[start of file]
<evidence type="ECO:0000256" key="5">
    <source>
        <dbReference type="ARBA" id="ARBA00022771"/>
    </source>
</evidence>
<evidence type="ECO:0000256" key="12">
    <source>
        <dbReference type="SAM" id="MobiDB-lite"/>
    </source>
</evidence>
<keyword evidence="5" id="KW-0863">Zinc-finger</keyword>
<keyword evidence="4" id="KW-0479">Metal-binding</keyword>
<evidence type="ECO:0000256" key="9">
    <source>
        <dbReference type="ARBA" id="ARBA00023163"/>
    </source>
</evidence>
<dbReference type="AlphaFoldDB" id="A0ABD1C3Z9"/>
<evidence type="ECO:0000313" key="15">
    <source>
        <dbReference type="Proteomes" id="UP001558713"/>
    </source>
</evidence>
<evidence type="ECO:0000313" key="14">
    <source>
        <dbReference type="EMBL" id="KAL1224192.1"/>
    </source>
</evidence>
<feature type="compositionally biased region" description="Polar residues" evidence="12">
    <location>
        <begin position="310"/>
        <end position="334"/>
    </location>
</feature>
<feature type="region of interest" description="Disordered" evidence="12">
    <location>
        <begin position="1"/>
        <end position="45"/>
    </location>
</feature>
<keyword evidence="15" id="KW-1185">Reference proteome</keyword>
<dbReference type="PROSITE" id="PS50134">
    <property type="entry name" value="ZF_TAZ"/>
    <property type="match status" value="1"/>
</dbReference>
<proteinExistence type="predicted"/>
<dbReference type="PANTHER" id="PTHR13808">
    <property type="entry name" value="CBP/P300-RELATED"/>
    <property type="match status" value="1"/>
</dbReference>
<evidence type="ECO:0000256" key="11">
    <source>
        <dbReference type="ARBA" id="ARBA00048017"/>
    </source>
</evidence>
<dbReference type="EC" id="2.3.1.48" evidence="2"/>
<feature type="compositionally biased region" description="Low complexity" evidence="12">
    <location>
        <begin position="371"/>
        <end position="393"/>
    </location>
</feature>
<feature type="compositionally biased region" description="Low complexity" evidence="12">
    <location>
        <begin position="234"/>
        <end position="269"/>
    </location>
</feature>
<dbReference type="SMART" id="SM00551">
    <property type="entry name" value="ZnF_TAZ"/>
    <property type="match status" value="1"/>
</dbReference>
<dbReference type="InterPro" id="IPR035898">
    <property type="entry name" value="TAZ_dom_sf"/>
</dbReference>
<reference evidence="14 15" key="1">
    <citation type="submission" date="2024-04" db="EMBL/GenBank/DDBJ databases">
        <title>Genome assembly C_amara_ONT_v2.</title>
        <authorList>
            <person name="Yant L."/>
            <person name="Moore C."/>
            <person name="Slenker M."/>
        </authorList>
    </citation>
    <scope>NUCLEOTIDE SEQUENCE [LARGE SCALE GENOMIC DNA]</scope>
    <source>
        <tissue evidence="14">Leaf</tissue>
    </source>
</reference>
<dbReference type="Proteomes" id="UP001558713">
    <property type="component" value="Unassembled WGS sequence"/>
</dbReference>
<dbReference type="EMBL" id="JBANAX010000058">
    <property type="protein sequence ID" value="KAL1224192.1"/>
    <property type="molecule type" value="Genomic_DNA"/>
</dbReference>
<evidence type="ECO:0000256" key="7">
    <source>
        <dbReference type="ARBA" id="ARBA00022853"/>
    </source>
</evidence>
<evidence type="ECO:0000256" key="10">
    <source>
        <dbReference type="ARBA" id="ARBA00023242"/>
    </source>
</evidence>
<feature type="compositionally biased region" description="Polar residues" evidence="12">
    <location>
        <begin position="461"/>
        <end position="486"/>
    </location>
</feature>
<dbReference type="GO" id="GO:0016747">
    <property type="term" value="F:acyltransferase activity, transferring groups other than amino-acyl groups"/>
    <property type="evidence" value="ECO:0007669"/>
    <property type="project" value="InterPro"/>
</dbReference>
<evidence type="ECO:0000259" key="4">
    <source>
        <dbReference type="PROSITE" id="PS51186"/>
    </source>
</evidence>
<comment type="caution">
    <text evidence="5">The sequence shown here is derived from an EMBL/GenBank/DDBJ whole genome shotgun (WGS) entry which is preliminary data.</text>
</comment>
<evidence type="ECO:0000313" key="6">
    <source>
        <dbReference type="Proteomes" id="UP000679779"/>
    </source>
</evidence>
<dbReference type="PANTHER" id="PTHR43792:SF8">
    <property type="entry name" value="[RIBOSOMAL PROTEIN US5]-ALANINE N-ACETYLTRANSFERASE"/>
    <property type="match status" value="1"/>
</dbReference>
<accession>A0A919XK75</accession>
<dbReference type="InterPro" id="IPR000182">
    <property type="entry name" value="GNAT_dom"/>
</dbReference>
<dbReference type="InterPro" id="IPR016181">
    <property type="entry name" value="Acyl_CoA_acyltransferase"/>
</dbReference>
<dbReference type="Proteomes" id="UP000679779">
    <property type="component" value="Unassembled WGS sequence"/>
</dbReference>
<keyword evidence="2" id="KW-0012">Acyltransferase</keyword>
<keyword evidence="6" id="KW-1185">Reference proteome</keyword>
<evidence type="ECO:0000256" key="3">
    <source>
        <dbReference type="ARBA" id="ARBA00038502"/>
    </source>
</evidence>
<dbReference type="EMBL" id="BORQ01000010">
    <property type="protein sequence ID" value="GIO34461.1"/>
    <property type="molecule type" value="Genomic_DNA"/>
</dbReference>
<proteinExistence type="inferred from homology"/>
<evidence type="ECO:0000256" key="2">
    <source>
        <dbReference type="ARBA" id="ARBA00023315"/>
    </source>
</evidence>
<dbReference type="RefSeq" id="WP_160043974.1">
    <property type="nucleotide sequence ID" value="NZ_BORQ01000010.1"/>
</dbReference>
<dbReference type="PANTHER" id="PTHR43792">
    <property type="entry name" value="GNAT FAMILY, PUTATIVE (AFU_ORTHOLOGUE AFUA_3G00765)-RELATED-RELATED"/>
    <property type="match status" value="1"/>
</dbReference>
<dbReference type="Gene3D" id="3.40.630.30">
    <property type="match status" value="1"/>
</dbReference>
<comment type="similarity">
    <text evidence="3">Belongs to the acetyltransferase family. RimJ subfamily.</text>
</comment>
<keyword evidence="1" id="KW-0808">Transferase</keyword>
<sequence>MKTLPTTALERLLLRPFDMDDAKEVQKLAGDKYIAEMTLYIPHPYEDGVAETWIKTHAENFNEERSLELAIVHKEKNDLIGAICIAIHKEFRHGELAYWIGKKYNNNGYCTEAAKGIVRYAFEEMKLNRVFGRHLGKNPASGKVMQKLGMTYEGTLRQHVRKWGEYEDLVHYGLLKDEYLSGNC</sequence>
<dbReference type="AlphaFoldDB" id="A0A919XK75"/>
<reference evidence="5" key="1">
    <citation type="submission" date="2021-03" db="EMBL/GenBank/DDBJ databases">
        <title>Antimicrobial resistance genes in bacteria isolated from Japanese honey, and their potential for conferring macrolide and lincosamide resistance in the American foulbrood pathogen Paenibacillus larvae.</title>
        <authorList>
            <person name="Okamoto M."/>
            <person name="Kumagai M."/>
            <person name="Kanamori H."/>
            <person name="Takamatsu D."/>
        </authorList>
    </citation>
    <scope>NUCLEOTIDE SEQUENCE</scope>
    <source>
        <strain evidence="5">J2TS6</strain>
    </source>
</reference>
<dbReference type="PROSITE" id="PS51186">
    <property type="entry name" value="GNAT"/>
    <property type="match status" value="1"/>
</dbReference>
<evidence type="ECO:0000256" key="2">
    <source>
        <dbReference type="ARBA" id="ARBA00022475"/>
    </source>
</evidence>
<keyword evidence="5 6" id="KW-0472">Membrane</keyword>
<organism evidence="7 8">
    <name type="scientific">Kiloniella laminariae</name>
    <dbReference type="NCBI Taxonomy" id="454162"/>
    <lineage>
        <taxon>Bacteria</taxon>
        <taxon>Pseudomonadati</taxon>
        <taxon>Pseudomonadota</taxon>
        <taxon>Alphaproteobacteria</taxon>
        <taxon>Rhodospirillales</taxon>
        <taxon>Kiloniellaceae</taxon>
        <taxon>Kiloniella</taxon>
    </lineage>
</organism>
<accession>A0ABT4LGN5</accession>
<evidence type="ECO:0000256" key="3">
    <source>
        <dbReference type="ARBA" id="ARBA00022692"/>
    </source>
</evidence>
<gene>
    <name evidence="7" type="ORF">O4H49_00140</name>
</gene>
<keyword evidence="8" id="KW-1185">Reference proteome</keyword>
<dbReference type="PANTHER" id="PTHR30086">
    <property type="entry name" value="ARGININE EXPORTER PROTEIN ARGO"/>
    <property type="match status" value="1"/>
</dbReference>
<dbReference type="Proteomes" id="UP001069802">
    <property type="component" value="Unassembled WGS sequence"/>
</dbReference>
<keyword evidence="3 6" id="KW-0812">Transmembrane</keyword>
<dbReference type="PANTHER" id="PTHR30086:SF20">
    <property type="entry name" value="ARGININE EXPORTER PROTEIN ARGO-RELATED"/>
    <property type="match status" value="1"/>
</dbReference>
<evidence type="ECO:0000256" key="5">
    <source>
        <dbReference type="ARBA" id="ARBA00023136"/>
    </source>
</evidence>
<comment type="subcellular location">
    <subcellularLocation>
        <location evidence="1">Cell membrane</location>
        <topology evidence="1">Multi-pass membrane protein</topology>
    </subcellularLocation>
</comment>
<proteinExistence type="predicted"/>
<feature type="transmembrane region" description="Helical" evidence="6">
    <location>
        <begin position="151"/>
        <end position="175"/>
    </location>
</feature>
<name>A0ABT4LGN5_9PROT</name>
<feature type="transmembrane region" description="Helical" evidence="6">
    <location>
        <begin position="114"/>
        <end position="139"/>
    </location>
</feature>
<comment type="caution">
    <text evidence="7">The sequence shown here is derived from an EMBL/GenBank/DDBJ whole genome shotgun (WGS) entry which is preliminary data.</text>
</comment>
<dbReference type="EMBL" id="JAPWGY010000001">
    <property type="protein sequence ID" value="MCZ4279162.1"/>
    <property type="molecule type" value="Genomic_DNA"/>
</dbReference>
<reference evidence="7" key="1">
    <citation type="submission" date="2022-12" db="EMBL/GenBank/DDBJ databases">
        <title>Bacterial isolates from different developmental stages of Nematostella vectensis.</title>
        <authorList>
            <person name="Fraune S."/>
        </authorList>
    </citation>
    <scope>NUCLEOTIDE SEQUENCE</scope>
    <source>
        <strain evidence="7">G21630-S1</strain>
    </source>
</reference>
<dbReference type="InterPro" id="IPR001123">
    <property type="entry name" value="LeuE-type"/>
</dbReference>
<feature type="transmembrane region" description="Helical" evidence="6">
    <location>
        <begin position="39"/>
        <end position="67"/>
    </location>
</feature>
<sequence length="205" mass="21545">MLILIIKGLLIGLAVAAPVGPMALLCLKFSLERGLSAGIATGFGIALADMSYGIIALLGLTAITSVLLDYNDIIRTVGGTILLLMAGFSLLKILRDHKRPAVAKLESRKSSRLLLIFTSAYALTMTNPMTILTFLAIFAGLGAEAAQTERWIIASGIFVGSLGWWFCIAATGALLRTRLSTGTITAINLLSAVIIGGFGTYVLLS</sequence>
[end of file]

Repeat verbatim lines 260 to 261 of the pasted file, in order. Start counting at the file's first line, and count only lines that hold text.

        <end position="139"/>
    </location>